Jonetta Rose Barras is the author of the critically acclaimed book The Last of the Black Emperors: The Hollow Comeback of Marion Barry in the New Age of Black Leaders. She is also a columnist for the Washington Times and former associate editor of the Washington City Paper. Her writings have also appeared in the Washington Post, USA Today, American Visions, The New Republic, and The New Democrat. She has appeared as a commentator for CNN, C-SPAN, and PBS and is widely considered one of the freshest female voices speaking for the African-American community.
Integrating a personal narrative with other women's testimonies and research findings with self-help remedies, Barras sheds light on the profound impact fatherlessness can have on black women. In her 30s, Barras learned from her mother that the man she had thought was her father was not. Though stunned by the news, Barras also believed it explained much of the loneliness she endured as a child. She began to try to come to terms with the guilt she felt not only about her father's departure, but about her ruptured relationships with two surrogate fathers, each of whom left her mother while Barras was still a girl. She also recounts her heartrending efforts to mend broken trust with her mother while forging a bond with her own fatherless daughter. The study deepens in subsequent chapters, as Barras intertwines the diverse voices of other black women who grew up without their fathers. Unfortunately, her ambitious effort is marred by overly broad conclusions. She attributes a vast range of dysfunctional behaviors--from promiscuous sexual relationships and a longing for motherhood to the inability to trust and uncontrolled fits of "rage, anger, depression"--to fatherless women. And her reliance on simple solutions at times minimizes the issue's gravity. Her work is stronger when she locates the chasm between black men and women in gender war stereotypes of "good women" and "bad men" and affirmative action policies that have allowed black women upward mobility while moving black men out of the workforce. Her study should stir useful debate. Agent, Victoria Sanders. (May) Copyright 2000 Cahners Business Information.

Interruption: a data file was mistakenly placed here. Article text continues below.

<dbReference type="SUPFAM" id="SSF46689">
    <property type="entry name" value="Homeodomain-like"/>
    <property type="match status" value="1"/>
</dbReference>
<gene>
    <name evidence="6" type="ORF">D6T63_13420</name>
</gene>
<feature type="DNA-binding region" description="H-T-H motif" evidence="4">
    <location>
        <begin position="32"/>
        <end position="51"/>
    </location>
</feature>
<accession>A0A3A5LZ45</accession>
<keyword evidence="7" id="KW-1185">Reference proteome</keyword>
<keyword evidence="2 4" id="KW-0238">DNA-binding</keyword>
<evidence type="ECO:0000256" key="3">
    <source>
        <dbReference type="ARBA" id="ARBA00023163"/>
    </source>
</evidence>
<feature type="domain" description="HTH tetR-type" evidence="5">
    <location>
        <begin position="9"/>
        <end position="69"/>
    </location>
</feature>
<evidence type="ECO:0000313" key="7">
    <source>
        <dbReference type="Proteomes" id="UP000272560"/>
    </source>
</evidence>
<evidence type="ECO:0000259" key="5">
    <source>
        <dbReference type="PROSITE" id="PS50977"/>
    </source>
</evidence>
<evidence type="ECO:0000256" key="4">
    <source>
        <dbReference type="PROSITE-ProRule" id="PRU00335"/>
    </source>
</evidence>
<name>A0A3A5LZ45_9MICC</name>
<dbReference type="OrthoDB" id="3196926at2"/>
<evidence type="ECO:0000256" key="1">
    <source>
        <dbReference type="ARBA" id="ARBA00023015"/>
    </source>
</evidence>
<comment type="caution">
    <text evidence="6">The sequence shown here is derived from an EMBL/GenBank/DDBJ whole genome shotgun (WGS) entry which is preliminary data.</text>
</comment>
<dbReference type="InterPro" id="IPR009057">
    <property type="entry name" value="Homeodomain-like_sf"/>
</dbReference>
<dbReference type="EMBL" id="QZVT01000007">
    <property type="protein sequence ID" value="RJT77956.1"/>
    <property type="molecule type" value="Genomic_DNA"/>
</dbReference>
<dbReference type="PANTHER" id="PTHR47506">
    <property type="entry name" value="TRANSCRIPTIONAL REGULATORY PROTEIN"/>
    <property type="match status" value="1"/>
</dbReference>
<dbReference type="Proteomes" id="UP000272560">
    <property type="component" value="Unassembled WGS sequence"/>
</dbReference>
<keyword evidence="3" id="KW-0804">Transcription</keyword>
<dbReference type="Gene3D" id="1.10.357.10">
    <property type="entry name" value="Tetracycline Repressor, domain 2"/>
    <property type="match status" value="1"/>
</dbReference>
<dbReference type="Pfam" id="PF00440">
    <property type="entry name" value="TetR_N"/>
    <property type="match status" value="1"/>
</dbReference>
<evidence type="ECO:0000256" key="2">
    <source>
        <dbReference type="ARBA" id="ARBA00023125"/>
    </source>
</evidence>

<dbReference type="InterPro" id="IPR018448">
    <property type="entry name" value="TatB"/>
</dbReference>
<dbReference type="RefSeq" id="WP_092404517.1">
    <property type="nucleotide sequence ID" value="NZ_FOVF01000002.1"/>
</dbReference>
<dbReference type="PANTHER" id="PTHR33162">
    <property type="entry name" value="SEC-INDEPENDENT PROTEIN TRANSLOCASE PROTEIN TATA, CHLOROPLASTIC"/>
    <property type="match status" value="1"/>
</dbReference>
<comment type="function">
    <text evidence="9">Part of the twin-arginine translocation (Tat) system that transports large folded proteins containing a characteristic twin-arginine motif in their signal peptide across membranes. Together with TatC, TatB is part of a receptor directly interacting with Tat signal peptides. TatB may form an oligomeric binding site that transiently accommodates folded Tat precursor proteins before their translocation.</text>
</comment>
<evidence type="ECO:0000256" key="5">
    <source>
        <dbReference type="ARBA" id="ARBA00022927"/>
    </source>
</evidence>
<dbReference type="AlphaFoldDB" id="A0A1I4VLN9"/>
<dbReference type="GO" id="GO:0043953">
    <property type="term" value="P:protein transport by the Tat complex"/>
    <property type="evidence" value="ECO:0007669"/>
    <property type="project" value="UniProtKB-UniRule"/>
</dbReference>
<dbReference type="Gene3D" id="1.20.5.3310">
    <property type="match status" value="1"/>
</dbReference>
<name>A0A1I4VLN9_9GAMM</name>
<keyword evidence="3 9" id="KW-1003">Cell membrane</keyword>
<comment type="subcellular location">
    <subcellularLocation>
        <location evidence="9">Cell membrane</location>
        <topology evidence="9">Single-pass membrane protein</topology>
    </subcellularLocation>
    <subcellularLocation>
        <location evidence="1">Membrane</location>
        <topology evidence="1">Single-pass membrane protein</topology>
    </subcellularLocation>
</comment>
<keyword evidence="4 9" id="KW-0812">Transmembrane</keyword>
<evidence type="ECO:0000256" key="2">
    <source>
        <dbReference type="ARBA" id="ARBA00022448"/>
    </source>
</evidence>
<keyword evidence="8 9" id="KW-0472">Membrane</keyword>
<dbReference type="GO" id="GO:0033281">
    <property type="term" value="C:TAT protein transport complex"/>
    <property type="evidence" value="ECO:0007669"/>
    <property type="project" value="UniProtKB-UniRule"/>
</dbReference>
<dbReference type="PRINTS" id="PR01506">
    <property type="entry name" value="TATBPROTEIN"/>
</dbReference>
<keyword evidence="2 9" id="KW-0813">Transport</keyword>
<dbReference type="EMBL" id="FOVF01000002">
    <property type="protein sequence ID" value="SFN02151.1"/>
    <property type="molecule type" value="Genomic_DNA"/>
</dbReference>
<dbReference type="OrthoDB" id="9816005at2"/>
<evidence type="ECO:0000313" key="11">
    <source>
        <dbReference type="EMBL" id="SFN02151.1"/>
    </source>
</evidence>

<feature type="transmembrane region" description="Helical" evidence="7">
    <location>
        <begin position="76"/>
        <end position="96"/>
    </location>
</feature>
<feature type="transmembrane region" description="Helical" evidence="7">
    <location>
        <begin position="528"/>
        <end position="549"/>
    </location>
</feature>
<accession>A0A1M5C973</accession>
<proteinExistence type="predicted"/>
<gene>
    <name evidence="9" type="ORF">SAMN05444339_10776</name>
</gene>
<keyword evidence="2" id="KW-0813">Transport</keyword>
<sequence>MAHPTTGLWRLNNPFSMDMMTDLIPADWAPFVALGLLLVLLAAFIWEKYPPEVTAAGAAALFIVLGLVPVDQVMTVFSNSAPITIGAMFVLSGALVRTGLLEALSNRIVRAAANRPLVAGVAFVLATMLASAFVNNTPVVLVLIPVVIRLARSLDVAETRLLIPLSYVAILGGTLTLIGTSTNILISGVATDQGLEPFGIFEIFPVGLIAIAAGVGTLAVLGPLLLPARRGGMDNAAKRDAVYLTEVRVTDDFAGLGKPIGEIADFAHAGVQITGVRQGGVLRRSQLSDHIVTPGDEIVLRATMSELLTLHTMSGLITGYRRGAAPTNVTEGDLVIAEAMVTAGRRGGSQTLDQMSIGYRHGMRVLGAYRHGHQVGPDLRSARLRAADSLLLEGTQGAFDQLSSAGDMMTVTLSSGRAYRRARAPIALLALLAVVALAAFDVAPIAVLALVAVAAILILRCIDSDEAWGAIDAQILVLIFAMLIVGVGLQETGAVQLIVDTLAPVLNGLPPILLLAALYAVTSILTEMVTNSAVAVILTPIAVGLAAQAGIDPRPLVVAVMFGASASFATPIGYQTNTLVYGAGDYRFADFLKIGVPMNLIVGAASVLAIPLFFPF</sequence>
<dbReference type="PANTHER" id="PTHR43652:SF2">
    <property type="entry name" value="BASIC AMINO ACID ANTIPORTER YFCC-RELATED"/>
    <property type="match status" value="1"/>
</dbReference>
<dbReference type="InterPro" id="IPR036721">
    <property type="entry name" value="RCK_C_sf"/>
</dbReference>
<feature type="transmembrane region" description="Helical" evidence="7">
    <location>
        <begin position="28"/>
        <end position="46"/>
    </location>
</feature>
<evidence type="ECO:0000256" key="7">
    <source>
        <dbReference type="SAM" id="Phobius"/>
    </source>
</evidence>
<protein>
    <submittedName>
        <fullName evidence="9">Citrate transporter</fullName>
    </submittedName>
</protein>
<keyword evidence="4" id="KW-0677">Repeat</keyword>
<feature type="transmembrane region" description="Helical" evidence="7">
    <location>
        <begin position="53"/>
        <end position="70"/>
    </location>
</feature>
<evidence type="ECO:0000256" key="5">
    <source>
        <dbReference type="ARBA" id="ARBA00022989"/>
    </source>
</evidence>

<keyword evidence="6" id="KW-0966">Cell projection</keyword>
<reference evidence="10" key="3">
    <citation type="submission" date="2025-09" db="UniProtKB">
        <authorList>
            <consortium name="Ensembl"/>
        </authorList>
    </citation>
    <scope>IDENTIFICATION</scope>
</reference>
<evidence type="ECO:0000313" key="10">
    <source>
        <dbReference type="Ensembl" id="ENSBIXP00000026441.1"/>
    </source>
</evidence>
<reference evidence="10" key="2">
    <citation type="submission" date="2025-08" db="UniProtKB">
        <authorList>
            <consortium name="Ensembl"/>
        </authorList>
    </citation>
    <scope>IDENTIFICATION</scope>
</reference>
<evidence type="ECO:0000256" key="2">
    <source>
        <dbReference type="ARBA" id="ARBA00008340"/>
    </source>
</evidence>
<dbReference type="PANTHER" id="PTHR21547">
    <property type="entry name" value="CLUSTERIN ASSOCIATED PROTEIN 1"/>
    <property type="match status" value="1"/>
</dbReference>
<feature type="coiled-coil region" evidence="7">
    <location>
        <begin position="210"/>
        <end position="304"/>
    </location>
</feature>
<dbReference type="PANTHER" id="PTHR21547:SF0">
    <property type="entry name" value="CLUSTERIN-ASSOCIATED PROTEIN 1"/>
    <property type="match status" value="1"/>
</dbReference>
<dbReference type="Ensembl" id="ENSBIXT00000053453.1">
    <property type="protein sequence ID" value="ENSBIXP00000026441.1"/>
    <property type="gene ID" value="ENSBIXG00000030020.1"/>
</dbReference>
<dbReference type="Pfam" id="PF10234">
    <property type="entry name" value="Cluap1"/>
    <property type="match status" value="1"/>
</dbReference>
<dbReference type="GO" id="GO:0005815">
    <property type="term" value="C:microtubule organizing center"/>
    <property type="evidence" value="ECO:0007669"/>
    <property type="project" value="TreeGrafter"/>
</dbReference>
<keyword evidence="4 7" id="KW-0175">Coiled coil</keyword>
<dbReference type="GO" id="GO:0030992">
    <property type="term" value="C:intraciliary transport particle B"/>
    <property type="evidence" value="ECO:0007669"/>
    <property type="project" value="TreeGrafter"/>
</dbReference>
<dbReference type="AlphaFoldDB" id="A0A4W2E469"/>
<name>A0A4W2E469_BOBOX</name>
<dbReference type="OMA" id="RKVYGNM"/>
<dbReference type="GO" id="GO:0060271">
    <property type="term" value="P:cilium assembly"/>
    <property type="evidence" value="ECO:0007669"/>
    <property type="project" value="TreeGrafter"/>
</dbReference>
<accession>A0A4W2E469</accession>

Offering a personal perspective, journalist Barras (The Last of the Black Emperors) here identifies a "fatherless woman syndrome" that includes rage, addiction, and sexual acting-out. Copyright 2000 Cahners Business Information.
"SEARING AND INTIMATE."
"VIVID, PIERCING . . . THIS BOOK HAS GREAT VALUE. . . . [Barras]
speaks with the passion and penetrating detail of one who has
--The Washington Times